Instead of placing the focus on an exaltation of serving Caesar, we can honor veterans for the ways in which they have followed Christ, Stone observes.
Religious liberty is celebrated as one of the historic and foundational Baptist distinctives.
In "Four Fragile Freedoms," Walter Shurden wrote, "Religious freedom is the historic Baptist affirmation of freedom OF religion, freedom FOR religion and freedom FROM religion, insisting that Caesar is not Christ and Christ is not Caesar."
For many faithful years, the Baptist Joint Committee has helped Baptists (and non-Baptists!) understand how to apply religious liberty to all people.
But I must admit, that the part of Shurden's statement about religious liberty that gets tricky in my opinion is the phrase about Christ and Caesar.
I often find myself asking the question, "How much, if ever, should Caesar (the nation) appear in the worship of Christ?"
Since taking a Baptist heritage class as an undergraduate ministry student, I have frequently been troubled anytime we say the Pledge of Allegiance to the U.S. flag in a house of worship.
I am happy to pledge allegiance to my nation as a celebration of the freedoms it provides when I am in other locations. When I am in church, however, I feel as though the focus of my allegiance should be to Christ, not Caesar.
This has bothered me to the point of which I, personally, would prefer no symbol of any government, flag or otherwise, to appear in a house of worship.
The place of Caesar in the worship of God particularly comes to a head especially around the time of national holidays such as Memorial Day, Independence Day and the holiday observed this week, Veterans Day.
Should an acknowledgement, even celebration, of these holidays happen in our houses of worship?
And for this week, should our churches include honoring veterans as a part of our worship services, especially since, for some people, honoring veterans in corporate worship not only brings Caesar into the worship of Christ, but also glorifies the violence of warfare?
In consideration of this matter, I believe our first concern should be the purpose of corporate worship.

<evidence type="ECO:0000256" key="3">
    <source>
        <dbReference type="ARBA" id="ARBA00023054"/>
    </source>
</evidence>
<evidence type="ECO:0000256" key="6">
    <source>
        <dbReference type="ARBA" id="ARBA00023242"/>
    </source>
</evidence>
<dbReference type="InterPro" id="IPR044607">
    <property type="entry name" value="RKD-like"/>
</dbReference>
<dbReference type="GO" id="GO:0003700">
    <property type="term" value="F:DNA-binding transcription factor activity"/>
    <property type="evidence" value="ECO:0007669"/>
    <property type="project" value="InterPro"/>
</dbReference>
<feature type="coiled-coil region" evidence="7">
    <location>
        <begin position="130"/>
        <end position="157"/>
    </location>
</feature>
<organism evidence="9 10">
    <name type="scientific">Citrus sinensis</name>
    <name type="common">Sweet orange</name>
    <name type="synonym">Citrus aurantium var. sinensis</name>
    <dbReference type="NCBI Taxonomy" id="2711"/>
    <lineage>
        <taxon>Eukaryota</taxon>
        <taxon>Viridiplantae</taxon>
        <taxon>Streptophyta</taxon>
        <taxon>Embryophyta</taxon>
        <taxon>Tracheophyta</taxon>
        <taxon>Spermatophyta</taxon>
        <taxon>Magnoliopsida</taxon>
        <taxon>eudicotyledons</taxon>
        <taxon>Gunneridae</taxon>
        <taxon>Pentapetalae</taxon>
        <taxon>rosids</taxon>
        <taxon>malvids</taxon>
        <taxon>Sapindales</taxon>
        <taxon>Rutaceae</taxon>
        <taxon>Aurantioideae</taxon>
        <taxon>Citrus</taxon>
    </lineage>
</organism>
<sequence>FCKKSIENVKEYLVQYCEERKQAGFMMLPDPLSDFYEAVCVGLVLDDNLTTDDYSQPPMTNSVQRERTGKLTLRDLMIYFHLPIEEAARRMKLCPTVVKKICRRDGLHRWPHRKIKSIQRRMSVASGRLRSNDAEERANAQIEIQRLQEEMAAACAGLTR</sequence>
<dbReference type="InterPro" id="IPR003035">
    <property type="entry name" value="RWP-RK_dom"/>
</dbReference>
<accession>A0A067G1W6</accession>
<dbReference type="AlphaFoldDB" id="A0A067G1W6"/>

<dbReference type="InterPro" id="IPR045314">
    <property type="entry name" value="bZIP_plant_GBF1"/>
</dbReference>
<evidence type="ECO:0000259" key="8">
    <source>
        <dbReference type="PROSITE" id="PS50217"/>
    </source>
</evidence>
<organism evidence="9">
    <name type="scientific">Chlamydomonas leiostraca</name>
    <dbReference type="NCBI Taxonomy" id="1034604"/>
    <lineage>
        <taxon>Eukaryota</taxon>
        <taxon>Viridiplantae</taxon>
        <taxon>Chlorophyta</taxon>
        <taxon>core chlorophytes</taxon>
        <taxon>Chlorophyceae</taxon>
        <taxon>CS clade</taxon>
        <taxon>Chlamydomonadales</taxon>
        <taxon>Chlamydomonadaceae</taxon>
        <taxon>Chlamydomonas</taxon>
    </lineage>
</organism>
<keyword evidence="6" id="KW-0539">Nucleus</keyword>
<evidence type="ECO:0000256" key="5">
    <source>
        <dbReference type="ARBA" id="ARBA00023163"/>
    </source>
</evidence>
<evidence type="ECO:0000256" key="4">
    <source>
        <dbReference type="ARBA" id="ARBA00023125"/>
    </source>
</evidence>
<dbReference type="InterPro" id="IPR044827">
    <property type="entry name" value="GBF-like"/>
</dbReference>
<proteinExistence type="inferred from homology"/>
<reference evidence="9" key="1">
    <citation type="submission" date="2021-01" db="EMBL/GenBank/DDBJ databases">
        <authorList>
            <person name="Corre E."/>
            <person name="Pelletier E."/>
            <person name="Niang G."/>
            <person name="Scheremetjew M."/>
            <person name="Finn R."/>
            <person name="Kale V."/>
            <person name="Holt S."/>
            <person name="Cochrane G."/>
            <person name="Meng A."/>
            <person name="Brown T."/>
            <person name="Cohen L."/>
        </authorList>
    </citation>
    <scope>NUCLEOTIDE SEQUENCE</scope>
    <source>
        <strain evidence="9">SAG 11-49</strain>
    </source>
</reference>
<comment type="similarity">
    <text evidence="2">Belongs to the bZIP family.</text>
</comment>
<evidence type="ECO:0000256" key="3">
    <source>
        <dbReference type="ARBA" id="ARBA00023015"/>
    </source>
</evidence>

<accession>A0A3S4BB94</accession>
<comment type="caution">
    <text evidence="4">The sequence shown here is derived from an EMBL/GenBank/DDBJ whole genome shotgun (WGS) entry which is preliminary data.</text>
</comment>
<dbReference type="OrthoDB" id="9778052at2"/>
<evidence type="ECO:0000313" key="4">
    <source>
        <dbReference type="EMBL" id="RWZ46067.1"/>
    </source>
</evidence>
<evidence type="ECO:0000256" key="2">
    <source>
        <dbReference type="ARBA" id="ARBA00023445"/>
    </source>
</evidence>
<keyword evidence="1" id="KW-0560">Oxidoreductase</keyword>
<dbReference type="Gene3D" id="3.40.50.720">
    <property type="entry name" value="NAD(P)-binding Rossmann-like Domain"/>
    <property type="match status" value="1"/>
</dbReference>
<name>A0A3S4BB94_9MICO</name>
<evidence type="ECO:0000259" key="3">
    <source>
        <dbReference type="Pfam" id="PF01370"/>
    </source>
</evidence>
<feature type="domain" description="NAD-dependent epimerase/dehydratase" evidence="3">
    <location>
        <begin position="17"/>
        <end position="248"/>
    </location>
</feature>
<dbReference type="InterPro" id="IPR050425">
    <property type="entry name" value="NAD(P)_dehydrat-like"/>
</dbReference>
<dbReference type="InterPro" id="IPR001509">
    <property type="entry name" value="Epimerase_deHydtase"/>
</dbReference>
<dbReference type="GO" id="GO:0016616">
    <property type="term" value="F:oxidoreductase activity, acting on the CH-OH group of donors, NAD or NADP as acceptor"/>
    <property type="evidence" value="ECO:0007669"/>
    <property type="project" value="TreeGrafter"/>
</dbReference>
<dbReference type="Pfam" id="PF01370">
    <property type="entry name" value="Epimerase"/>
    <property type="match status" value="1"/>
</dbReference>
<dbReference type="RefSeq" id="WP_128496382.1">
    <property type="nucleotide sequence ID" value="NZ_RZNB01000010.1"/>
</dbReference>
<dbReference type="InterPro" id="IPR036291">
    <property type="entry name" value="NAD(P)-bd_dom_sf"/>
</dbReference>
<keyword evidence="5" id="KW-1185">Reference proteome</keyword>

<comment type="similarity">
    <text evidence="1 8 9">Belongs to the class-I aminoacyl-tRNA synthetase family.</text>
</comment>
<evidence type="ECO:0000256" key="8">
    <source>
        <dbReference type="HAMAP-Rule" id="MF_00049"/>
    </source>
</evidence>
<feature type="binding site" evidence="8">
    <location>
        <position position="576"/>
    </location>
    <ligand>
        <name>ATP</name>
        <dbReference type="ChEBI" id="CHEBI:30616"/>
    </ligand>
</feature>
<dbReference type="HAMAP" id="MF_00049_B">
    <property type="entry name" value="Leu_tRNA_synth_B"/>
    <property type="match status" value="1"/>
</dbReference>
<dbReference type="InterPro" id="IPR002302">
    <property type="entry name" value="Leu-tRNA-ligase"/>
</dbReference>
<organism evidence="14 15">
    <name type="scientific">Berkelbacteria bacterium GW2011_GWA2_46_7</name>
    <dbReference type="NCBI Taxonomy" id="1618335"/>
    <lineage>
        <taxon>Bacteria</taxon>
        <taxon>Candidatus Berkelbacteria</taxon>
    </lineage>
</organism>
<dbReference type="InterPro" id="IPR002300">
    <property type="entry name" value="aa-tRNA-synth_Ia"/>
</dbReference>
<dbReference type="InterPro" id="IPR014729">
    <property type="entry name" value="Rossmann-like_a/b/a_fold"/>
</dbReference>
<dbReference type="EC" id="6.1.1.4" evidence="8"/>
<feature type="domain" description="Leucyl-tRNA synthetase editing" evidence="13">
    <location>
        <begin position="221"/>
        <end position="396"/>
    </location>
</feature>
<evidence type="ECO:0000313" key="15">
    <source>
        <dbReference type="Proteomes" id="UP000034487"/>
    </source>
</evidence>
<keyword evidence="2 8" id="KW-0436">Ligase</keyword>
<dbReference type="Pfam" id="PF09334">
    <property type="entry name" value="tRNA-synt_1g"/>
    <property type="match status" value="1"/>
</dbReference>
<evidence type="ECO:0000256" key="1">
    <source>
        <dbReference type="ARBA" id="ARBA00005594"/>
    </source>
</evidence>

Corporate worship in the church takes place so that a group of Christ followers can collectively and holistically experience God through praise, songs, prayers, sermons and so on as well as partake of the rituals of the Christian tradition.
Participation in corporate worship should encourage the formation of the whole person into the image of Christ.
Others may define worship in a slightly different manner. But the central concern when considering if certain elements should be included in our worship is whether or not those elements are consistent with the definition of worship we have decided upon as a congregation.
For some, honoring the ways in which individuals have lived their lives in service of God is an acceptable part of worship, which encourages others to be formed into the image of Christ.
Because Christ models to us that the way of discipleship includes sacrifice, this may include honoring people who have served and sacrificed in a variety of ways, including but not limited to those who committed to military service.
If a congregation chooses to honor veterans during its worship in this way, worship leaders can carefully choose their words and Scripture so that the focus remains on the center of our worship - Jesus Christ.
Instead of introducing veterans by giving count of the number of "enemy soldiers" they killed, focus can be placed on the sacrifices they have made as we quote Jesus' teaching and example found in John 15:13, "Greater love has no one than this: to lay down one's life for one's friends."
Instead of venerating a veteran's war days or tours of duty, we can emphasize the service of those who have worked for peace as we quote Jesus' words in Matthew 5:9, "Blessed are the peacemakers, for they shall be called children of God."
Instead of placing the focus on an exaltation of serving Caesar, we can honor veterans for the ways in which they have followed Christ.
When done in this way, perhaps honoring veterans might serve as an example for us to include celebrating others who have lived lives of service into our corporate worship as well. Jesus blessed the peacemakers, but so many others too.
May our worship be an encouragement to us that we might find the incarnation of the sacrificing Christ in the lives of the beloved saints.
Meredith Stone is instructor of Christian ministry and Scripture and director of ministry guidance at Hardin-Simmons University in Abilene, Texas. She serves on the Baptist World Alliance's Commission for Christian Ethics.
Editor's note: This is the second article in a three-part series for Veterans' Day 2017. The previous article is:
10 Suggestions to Help Your Church Honor Veterans by Barry Howard